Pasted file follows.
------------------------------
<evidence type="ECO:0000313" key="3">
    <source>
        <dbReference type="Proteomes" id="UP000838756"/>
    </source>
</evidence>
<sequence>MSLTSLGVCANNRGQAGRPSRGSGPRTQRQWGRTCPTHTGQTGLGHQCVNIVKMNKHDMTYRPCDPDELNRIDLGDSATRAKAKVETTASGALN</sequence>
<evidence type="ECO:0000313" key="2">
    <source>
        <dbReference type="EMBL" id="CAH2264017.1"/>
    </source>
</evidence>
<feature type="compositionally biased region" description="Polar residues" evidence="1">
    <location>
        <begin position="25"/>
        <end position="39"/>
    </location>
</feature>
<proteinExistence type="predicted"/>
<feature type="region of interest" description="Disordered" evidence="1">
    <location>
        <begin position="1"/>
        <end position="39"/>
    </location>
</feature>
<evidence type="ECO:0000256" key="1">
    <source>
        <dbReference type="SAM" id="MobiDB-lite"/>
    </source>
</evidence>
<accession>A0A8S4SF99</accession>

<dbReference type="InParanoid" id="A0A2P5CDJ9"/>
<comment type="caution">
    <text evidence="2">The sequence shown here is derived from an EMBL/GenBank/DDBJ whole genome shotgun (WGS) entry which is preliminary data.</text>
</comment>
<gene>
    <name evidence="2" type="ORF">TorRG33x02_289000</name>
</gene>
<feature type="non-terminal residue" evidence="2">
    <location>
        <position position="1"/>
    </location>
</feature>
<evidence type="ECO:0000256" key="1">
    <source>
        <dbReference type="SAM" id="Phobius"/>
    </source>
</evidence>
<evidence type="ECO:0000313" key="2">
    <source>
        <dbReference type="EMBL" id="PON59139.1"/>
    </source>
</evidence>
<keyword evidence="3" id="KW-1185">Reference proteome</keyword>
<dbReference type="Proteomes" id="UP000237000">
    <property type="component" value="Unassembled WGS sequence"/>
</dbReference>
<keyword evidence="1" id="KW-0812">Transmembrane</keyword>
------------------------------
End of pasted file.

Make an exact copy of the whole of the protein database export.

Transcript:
<evidence type="ECO:0000313" key="3">
    <source>
        <dbReference type="Proteomes" id="UP000838756"/>
    </source>
</evidence>
<sequence>MSLTSLGVCANNRGQAGRPSRGSGPRTQRQWGRTCPTHTGQTGLGHQCVNIVKMNKHDMTYRPCDPDELNRIDLGDSATRAKAKVETTASGALN</sequence>
<evidence type="ECO:0000313" key="2">
    <source>
        <dbReference type="EMBL" id="CAH2264017.1"/>
    </source>
</evidence>
<feature type="compositionally biased region" description="Polar residues" evidence="1">
    <location>
        <begin position="25"/>
        <end position="39"/>
    </location>
</feature>
<proteinExistence type="predicted"/>
<feature type="region of interest" description="Disordered" evidence="1">
    <location>
        <begin position="1"/>
        <end position="39"/>
    </location>
</feature>
<evidence type="ECO:0000256" key="1">
    <source>
        <dbReference type="SAM" id="MobiDB-lite"/>
    </source>
</evidence>
<accession>A0A8S4SF99</accession>

<dbReference type="InParanoid" id="A0A2P5CDJ9"/>
<comment type="caution">
    <text evidence="2">The sequence shown here is derived from an EMBL/GenBank/DDBJ whole genome shotgun (WGS) entry which is preliminary data.</text>
</comment>
<gene>
    <name evidence="2" type="ORF">TorRG33x02_289000</name>
</gene>
<feature type="non-terminal residue" evidence="2">
    <location>
        <position position="1"/>
    </location>
</feature>
<evidence type="ECO:0000256" key="1">
    <source>
        <dbReference type="SAM" id="Phobius"/>
    </source>
</evidence>
<evidence type="ECO:0000313" key="2">
    <source>
        <dbReference type="EMBL" id="PON59139.1"/>
    </source>
</evidence>
<keyword evidence="3" id="KW-1185">Reference proteome</keyword>
<dbReference type="Proteomes" id="UP000237000">
    <property type="component" value="Unassembled WGS sequence"/>
</dbReference>
<keyword evidence="1" id="KW-0812">Transmembrane</keyword>